How To Fight conspiracy theories

John Wood, Founder of Rageheart

by John Wood

I walked into the kitchen last night around 6pm and found ol’ Seany prepping his dinner. Chicken, rice and some strange brown sauce that smells like heaven as it wafts around the house 🤤

“Those conspiracy theories man… they’re dangerous”, Sean said while casually spraying his brown sauce onto his dinner as if the dinner is a burning house and the sauce bottle a fire hydrant.

Dangerous, you say?


What in the world could be dangerous about conspiracy theories? 🤨


They’re parasites.

This is what conspiracy theories look like inside your brain

I’ve seen first-hand how they take up residence inside someone’s brain and slowly take over almost all of that person’s thoughts, feelings and even actions 🦠

Once infected, that person eats, sleeps and breathes conspiracy theories.

They think about it whenever they get the chance (such as at 3am on their phone in bed when they can’t sleep – probably as a result of reading – you guessed it – too many conspiracy theories).

They read about it.

They talk about it to anyone who will listen… friends, family and on social media (and they tell themselves they’re “making a difference in the world”).

They burn untold amounts of emotional energy on it… typically feeling afraid of what it means or outraged that it’s happening.

They reassure themselves they they’re fighting the good fight. That they’re one of THE FEW WHO KNOW. One of the WOKE. And that anyone who disagrees is one of the SHEEPLE 🤣

But to me, conspiracy theories are one big fat waste of time and energy.

These people could be doing something that actually helps the world… but instead they’re spinning their wheels on stories that in all likelihood are complete BS… and the few that are not complete BS are beyond the ability of most people to affect or change.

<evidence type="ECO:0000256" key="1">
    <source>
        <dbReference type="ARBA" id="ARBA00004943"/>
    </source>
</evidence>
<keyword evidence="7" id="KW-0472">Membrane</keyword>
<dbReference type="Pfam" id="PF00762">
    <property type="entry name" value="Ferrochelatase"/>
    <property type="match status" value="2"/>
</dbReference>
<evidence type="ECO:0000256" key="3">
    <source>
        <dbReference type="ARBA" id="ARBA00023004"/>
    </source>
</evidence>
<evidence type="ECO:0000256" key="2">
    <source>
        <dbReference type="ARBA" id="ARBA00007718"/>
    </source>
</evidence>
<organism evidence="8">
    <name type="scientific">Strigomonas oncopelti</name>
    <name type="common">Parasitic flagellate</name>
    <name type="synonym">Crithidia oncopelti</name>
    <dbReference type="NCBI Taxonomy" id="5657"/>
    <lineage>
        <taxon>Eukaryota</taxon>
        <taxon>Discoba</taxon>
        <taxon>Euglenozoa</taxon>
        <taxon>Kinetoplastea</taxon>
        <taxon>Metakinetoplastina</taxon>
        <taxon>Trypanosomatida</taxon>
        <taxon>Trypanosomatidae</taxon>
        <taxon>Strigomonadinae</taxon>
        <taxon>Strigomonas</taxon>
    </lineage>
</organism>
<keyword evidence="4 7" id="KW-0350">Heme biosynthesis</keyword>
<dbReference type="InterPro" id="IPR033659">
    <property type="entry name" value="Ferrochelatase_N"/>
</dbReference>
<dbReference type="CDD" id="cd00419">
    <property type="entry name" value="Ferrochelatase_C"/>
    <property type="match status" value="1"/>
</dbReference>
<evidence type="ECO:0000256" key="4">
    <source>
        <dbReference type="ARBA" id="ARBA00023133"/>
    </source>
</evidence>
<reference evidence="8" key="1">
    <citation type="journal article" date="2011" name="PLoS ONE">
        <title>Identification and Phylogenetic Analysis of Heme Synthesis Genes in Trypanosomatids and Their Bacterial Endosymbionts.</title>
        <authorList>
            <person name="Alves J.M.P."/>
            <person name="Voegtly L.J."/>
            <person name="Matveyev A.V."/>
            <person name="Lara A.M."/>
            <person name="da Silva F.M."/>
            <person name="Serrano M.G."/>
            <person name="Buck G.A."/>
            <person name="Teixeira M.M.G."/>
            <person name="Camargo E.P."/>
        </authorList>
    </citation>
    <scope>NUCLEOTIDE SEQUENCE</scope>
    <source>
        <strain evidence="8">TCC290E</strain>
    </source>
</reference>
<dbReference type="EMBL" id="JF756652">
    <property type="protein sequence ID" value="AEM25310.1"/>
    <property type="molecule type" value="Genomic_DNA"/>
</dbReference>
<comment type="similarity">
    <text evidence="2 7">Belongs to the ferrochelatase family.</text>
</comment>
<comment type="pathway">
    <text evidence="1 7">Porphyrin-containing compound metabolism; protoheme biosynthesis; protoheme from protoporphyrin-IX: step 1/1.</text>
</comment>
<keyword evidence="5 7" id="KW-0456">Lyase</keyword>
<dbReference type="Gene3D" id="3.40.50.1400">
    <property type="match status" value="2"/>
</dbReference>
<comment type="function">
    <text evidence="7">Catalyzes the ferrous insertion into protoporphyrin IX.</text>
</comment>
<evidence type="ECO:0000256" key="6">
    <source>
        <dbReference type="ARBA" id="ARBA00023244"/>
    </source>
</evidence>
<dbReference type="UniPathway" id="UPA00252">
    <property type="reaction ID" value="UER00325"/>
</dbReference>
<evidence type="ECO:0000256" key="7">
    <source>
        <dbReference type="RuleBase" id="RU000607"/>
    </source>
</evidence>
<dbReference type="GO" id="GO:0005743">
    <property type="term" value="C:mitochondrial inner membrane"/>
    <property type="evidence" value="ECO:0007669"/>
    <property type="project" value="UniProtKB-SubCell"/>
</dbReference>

Why do so many people fall prey to conspiracy theories? 🤦‍♂️

In my experience, there are 2 main factors:

  1. They’ve never learned how to think critically and as a result, they have no way to filter the information they hear from other people (whether online or in the real world)
  2. They’re got a bucketload of unresolved “stuff” inside them and they use conspiracy theories to feel better about it (without realising it)

If you need help with the first problem, read this (note: book links are affiliate links):

You will be blown away at just how irrational and unreasonable human beings have evolved to be.

In my experience, most conspiracy theory addicts DO NOT want to read these types of books which (to me at least) means that they’re the people who need to read them the most.

As for the 2nd problem, that’s where Rageheart comes in.

It’s a step-by-step system for working with all the unresolved “stuff” that’s inside you. All the insecurities and triggers and weird little buttons that drive you nuts. You also learn how to feel your body (especially your gut) instead of always being in your head – another essential tool for conspiracy theory addicts.

These days, if I start reading about conspiracy theories, I feel an immediate reaction in my stomach and it is not pretty 🤢

They stir up so much fight-or-flight energy in the nervous system and for what? For the sliiiiiiggghhhht possibility that something that you probably can’t even change might be true. Like I mentioned above, it is an epic waste of human energy.

Far better to focus on learning how to think critically, regulating/rewilding your nervous system and doing something that makes a real difference in the world.

Anyway, if you’d like to inoculate yourself against conspiracy theories by getting into your body, dig into Rageheart here:



John Wood

P.S. As for why I never bother to refute conspiracy theories anymore, an Amazon reviewer for the book Calling Bullshit: The Art of Skepticism in a Data-Driven World says it all:

Brandolini’s law, which states that “the amount of energy needed to refute BS is an order of magnitude bigger than that needed to produce it,” explains why there is so much BS in the world. As Uriel Fanelli put it, “an idiot can create more BS than you could ever hope to refute.”

​So creating BS is easy; refuting it is hard. And it is precisely this asymmetry that explains why BS persists and how it can even grow over time.

P.P.S. If you know anyone who is addicted to conspiracy theories and it’s not helping them, you know what to do.

Refer them to the Rageheart Newsletter and help them purge their conspiracy theory addiction from their system.

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